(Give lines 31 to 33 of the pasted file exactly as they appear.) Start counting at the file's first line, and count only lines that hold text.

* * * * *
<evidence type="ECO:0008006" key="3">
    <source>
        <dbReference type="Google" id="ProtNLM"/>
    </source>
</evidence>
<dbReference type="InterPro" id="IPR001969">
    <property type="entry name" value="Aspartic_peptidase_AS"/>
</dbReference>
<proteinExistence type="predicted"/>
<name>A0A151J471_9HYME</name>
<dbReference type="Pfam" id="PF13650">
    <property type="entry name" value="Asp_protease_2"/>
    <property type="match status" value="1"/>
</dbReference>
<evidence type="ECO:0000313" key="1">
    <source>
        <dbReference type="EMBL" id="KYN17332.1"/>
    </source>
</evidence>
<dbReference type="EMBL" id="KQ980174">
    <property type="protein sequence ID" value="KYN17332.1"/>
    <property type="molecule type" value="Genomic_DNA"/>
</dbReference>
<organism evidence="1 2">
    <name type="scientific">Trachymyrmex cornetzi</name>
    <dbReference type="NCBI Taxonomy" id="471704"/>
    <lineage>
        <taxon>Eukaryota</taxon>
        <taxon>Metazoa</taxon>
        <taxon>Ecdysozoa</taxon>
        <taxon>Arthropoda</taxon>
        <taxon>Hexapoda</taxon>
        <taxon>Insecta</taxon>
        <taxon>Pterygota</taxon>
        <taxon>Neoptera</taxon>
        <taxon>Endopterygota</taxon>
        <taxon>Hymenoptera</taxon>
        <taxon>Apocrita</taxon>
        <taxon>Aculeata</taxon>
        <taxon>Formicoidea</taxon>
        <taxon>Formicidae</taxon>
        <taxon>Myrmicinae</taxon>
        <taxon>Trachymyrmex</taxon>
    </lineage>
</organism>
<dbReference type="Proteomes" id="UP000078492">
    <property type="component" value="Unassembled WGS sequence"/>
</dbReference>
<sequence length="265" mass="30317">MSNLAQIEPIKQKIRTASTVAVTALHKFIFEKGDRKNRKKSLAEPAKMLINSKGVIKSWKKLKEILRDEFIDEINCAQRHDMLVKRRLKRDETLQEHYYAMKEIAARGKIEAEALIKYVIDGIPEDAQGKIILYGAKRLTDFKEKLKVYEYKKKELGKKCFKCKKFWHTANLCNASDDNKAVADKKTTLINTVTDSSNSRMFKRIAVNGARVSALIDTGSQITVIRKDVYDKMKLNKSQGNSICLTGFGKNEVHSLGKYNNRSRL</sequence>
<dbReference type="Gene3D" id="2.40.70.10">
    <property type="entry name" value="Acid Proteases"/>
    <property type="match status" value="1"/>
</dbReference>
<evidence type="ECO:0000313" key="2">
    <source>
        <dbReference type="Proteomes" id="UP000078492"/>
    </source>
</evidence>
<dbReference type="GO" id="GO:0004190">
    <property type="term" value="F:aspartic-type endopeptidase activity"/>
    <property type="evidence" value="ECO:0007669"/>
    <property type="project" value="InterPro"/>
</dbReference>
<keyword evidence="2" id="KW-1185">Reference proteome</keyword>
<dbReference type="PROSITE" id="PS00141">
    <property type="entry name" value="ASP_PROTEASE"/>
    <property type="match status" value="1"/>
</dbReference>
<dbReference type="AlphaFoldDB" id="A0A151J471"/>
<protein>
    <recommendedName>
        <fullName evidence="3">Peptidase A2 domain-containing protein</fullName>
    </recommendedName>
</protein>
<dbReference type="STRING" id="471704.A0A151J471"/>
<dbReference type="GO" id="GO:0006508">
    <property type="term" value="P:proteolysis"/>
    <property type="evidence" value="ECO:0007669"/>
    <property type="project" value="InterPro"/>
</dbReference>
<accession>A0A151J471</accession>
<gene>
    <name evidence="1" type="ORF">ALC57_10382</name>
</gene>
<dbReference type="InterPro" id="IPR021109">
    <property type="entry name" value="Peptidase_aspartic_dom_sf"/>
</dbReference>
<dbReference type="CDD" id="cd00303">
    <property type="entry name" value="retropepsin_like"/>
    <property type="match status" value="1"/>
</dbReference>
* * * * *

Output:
        <taxon>Arthropoda</taxon>
        <taxon>Hexapoda</taxon>
        <taxon>Insecta</taxon>